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National Glyptotheque
Location within Athens
Location within Athens
Coordinates: 37°59′18″N 23°46′33″E / 37.98833°N 23.77583°E / 37.98833; 23.77583Coordinates: 37°59′18″N 23°46′33″E / 37.98833°N 23.77583°E / 37.98833; 23.77583
Postal code
115 27
Area code(s)210

Goudi (Greek: Γουδή, pronounced [ɣuˈði] since 2006; formerly Γουδί [ɣuˈði]) is a residential neighbourhood of Athens, Greece, on the eastern part of town and on the foothills of Mount Hymettus.


The name of the area derives from the 19th century Goudi (Γουδή) family, who owned a large estate in the area. It was home to a large army camp of the same name (where the Trial of the Six defendants were executed in 1922),[1] three university hospitals (Laiko and two children's hospitals) and the main campuses for the Faculty of Medicine and the Faculty of Dentistry, of the Athens University School of Health Sciences. The area's main square is St. Thomas' Square, with the church of St. Thomas in its middle. The Goudi army camp was decommissioned and turned into parkland and sports facilities, hosting the badminton and modern pentathlon venues for the 2004 Olympic Games.

During 2012, 'Goudi' became a catchcry during some political extremist rallies in Greece, with protesters chanting it to express their hostility to mainstream politicians who they perceived as traitors to the country during the Euro Crisis, alleging that they deserved a similar fate as the Trial of the Six defendants.[1]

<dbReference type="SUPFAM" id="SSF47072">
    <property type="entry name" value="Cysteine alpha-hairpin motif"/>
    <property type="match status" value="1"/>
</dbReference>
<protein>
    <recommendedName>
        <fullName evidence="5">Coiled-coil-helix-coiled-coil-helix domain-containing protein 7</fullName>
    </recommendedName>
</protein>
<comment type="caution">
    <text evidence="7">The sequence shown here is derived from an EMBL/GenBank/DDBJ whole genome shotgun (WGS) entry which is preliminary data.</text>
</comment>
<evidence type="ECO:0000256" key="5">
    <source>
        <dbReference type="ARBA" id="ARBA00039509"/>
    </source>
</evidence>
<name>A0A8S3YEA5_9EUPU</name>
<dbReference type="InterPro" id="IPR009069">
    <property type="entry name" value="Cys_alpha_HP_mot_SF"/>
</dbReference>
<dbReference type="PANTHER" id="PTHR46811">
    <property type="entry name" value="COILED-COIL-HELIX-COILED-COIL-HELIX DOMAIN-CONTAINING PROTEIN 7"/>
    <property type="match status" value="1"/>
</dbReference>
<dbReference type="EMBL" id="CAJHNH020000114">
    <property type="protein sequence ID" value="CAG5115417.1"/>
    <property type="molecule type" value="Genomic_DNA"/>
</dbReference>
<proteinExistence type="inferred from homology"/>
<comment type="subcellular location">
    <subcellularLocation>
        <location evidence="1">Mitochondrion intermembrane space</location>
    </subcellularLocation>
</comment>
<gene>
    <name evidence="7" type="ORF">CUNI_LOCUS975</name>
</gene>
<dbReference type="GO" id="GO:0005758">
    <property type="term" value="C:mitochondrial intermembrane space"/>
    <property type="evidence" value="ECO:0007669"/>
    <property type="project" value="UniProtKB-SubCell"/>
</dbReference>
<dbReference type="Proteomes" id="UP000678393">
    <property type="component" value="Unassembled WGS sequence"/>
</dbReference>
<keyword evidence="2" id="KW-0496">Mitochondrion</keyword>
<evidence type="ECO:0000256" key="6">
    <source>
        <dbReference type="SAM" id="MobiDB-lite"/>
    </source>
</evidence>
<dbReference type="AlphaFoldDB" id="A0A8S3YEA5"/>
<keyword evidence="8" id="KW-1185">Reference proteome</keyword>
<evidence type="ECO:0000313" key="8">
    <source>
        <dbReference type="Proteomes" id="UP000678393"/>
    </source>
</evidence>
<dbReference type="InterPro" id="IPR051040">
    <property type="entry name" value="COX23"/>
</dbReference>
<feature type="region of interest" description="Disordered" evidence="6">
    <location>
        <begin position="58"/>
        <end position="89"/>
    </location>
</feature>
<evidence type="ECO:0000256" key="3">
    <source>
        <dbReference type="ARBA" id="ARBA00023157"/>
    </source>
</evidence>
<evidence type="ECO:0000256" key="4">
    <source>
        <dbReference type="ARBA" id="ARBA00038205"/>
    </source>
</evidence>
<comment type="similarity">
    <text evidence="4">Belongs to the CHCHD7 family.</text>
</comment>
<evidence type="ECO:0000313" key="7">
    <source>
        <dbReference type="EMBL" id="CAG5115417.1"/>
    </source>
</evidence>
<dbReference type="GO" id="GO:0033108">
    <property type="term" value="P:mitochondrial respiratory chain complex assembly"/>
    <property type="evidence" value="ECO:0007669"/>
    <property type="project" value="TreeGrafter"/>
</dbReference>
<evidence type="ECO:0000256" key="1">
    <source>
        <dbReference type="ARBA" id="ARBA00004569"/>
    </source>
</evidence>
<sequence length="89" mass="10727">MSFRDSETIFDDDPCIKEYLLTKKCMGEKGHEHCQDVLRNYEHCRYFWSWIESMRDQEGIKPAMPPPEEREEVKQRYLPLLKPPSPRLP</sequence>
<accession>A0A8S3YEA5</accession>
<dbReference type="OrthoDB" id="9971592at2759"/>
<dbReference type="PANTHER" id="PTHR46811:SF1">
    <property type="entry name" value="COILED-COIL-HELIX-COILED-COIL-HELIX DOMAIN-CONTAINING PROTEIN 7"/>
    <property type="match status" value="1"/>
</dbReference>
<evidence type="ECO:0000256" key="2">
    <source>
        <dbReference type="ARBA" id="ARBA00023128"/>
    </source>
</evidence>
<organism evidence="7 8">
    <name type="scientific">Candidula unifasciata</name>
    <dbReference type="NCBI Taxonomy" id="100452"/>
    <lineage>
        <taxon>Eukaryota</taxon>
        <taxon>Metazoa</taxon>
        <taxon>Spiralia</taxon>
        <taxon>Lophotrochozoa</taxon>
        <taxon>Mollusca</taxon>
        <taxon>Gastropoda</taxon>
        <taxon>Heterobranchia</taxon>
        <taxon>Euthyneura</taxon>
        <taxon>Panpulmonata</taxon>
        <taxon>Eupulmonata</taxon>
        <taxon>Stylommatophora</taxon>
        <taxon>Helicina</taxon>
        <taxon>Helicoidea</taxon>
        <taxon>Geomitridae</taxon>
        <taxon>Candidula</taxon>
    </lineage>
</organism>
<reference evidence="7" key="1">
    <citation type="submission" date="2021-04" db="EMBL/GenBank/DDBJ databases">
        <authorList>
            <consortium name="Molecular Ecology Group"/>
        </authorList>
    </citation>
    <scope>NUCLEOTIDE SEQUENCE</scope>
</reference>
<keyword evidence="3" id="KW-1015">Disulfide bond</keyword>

Dispute over correct name[edit]

The use of the name Γουδί, treated as if it were a neuter noun (rather than as a genitive of the surname Γουδή from which it derives) was widespread until translator Vasiliki Karagianni led a campaign to change to the correct use. Even during the years when the Goudi family were alive, popular opinion still led to its treating as a neuter noun, similar to other towns and cities whose name derived from surname such as Kapandriti, Tatoi and Galatsi.

Karagiannis' campaign was ultimately successful and the city council of Athens approved the form change without objection in 2006.[2] This led to a change in certain road signs and bus line names.


  1. ^ a b Palaiologos, Yannis (9 May 2012). "What Do Greeks Really Want? Meet the Voters of the Country's Extremist Parties". The New Republic.
  2. ^ "Ξεχάστε το Γουδί που ξέραμε, τώρα πια πάμε Γουδή". I Kathimerini. Archived from the original on 29 July 2012. Retrieved 24 September 2017.